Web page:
Earlier this month, PowerDialer.co took out the top prize at Startup Weekend Brisbane. Over 54 hours, Nicholas Burge, Jake Phillpot, Tylor Stewart, Harris Jubb, Michael Moore, and Suzy Le brought their cloud-based call centre concept to life.
PowerDialer speeds up the sales process by allowing users to automatically dial numbers in dial queues. This is called power dialling, with the software dialling multiple numbers simultaneously and then directing live calls to an available agent.
While this process is widespread in the enterprise and call centre space, small businesses have typically been priced out, and it’s this market that co-founder Nicholas Burge said PowerDialer will be looking to address.
“For small to medium businesses, there’s not really anything cost effective. We’re basically bringing a huge enterprise solution down to the SMBs,” he said.
“Usually a lot of SMBs do it manually, where they have a list and they dial the number on a handset, pick up the phone and if it rings out it’s, okay, no answer, try the next one. It’s quite a manual process.”
PowerDialer works by connecting to cloud communications provider Twilio, which then connects to place the actual calls. Given the team had only “24 hours to bash together some code” the platform is currently only available through Google Chrome, though an app is in the works.
Despite being only a few weeks old, PowerDialer has already found a few customers. The platform is being used at Tanda, thanks to several members of the team working at the staff tracking startup, while Burge said a number of interested businesses have also signed up to the waiting list.
“On the Friday, Jake was already cold calling people to validate the idea using his mobile. Then on Saturday afternoon we had built the first prototype of PowerDialer and Jake was able to use it to call people. That was really effective, because he was doing his pitch about it and saying, I’m actually using it to call you right now. They were saying the call quality was great, and it really just sold itself in that respect,” Burge said.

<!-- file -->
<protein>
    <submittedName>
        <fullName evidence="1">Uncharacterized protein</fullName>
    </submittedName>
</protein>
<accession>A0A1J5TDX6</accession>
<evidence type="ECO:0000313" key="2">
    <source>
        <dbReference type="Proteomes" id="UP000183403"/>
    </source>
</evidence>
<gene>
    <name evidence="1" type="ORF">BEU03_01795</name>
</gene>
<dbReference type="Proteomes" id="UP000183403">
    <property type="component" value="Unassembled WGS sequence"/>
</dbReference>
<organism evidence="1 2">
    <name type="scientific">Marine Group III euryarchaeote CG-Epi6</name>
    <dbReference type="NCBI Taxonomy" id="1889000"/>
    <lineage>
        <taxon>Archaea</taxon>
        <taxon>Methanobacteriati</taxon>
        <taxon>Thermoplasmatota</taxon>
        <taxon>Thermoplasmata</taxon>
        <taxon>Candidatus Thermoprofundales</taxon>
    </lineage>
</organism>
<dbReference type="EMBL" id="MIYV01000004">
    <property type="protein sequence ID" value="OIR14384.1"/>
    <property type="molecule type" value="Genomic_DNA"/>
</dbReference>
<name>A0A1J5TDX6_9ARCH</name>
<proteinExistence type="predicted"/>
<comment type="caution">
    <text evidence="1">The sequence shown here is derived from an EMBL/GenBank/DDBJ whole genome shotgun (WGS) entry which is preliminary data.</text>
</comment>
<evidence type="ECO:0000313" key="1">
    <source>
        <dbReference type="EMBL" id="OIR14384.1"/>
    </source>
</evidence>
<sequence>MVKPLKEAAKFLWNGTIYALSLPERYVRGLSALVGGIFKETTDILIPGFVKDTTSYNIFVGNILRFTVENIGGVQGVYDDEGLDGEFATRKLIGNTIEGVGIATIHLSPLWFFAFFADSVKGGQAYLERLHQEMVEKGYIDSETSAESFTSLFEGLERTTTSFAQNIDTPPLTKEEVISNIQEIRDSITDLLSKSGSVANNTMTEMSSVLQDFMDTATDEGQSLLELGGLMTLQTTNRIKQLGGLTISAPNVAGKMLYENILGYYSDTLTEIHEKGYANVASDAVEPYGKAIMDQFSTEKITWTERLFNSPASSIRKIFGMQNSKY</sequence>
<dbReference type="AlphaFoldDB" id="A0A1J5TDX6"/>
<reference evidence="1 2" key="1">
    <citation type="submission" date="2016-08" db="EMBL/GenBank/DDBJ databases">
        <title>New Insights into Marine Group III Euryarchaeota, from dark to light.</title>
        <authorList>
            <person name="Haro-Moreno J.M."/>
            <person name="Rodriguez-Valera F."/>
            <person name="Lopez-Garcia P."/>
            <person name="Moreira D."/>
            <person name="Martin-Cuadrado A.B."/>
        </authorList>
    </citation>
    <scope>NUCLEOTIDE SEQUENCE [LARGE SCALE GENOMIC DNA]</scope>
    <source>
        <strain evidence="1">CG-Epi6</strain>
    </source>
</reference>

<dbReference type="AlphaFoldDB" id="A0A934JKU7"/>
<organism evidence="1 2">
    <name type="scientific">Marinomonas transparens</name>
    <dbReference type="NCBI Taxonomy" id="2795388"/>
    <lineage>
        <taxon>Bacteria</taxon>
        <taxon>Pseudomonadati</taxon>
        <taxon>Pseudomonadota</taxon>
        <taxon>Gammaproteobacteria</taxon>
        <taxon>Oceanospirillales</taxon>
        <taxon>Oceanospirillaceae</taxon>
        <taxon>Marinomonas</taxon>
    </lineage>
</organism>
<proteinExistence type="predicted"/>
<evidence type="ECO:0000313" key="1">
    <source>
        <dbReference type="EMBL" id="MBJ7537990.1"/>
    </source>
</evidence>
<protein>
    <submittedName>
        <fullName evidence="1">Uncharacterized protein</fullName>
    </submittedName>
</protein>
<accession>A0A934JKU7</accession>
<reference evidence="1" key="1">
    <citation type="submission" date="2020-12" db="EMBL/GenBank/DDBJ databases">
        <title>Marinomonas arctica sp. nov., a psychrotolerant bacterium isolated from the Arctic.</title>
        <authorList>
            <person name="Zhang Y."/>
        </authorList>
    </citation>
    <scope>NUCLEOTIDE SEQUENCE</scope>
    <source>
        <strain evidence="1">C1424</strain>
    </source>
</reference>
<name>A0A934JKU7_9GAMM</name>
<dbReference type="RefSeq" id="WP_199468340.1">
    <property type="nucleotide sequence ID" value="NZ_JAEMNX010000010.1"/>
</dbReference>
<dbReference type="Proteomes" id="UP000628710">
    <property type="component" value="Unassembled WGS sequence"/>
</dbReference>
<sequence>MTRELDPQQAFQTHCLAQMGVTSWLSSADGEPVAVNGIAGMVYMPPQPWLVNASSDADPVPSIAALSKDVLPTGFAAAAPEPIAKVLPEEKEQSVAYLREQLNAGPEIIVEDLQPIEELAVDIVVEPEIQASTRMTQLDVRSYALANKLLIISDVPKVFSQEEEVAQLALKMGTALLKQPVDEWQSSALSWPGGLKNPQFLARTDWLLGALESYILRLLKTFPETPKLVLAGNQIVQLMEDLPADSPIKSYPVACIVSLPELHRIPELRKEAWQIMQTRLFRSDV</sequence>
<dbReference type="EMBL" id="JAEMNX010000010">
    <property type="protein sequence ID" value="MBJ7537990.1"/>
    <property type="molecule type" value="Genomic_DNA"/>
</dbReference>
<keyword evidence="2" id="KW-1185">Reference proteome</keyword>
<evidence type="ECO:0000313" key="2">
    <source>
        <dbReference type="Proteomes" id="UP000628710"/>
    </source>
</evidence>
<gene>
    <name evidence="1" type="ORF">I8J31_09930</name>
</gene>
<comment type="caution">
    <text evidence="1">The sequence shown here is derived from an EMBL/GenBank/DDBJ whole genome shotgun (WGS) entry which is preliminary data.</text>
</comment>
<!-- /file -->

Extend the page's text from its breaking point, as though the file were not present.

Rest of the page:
The team has come up with a rough three-tiered subscription model based on a pay what you use-type plan, with costs encompassing the connection and call fees through Twilio, and the PowerDialer service fee. The team will be adjusting pricing after looking more closely at costs and customer needs, such as the amount of phone numbers needed, the ability to receive inbound calls, and reporting features.
Burge believes there’s a large market for the startup to tap into, with PowerDialer already looking to target the not-for-profit sector.
“There’s nothing else on the market that does what we do in an online capacity. Apart from handsets or other bulky programs or infrastructure, it’s one of a kind. We believe the right customers that need it will really understand the benefits, so it will be quite an easy sell,” he said.
“A lot of startups and SMBs do the occasional bulk calling for things like special deals, so we’d be experimenting to see which industry bites the most and would get us the most customers, and then go from there.”
The PowerDialer team will continue working on the platform at Brisbane coworking space River City Labs, having won a two month team membership as part of their prize, as well as a mentoring package with CUA executives.
At the top of the to-do list is integrating a call recording feature, something they didn’t have enough time to do over the Startup Weekend event as different states around the country have varying types of legislation on call recording.
Steve Baxter, one of the judges at the Startup Weekend event, said what the team achieved is “the essence” of the event.
“They identified a problem, came up with a solution, validated and built some great tech and had a working prototype up by Sunday afternoon. Good pitch or not, this is what it is all about.”
Image credit: Michael Tucker.